A seven-year study of environmental streptococci intramammary infections found that 51% of these infections occurred in dry cows.1 If these infections are not addressed, you face increased production loss and increased expenses as soon as affected animals join the milking herd. Dry cow therapy can resolve existing infection and prevent next-lactation mastitis, saving you money in treatment costs and associated labor.
Preventing mastitis in dry cows can also have a positive effect on the major drivers of dairy profitability: somatic cell counts, energy-corrected milk production per cow, death losses, net herd turnover costs, pregnancy rates and heifer survival. Healthy cows typically produce more milk, get pregnant faster, have lower somatic cell counts and stay in your herd longer. Dry cow therapy can be a low-cost way to prevent cows from more costly mastitis infections during lactation. It can also help protect the investment you’ve made in your herd’s next lactation while benefitting your dairy’s profit margins.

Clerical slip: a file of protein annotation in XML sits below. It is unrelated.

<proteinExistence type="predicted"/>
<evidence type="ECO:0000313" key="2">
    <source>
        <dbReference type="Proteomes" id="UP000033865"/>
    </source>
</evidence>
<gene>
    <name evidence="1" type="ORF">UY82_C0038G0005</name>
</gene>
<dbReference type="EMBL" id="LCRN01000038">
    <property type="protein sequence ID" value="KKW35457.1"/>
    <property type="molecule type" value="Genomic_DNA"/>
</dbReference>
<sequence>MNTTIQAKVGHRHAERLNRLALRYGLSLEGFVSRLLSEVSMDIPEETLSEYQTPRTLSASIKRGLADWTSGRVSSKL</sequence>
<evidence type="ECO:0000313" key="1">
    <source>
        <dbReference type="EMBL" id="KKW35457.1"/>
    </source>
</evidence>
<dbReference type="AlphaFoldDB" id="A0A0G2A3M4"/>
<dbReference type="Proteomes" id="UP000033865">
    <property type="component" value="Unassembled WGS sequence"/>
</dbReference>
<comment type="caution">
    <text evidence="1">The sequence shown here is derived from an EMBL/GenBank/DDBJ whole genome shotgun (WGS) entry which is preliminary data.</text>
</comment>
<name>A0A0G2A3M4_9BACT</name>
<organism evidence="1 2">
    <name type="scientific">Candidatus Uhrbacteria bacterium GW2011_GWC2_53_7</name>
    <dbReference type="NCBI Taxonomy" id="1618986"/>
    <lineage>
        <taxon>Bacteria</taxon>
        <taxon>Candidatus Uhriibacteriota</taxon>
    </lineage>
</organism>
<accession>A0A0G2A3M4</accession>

- Clear up lingering mastitis infections with anintramammary dry cow tube. Treating residual mastitis infections at dry off can help prevent the need for antibiotic use during lactation. Intramammary dry cow tubes also ensure that mastitis infections are not sealed inside the udder, where they can fester until diagnosed at the cow’s next lactation.
- Prevent bacterial invasion. During the dry period, keratin plugs form in the teat and act as a physical barrier to bacterial entry. However, not all cows are able to form this plug on their own. A proven, well-researched internal teat sealant is an easy way to ensure that all your cows have the protection they need.
- Vaccinate against E. colimastitis. Coliform intramammary infection rates are about four times greater during the dry period than during lactation. Vaccination can reduce the severity of these cases, which can eliminate the need for treatments and mean less production loss for your dairy.
Talk to your veterinarian to establish a dry cow management plan that ensures what happens in the dry period doesn’t affect your cow’s next lactation or your bottom line.
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*20,000 lb. (avg. Holstein production in the U.S.) x 0.17 (current milk price) = $4,250 + calf value and/or salvage value of cull cow
1 Todhunter DA, Smith KL, Hogan JS. Environmental streptococcal intramammary infections of the bovine mammary gland. J Dairy Sci. 1995;78(11):2366-2374.
2 National Mastitis Council. A Practical Look at Environmental Mastitis. https://articles.extension.org/pages/11527/a-practical-look-at-environmental-mastitis. Accessed June 12, 2019.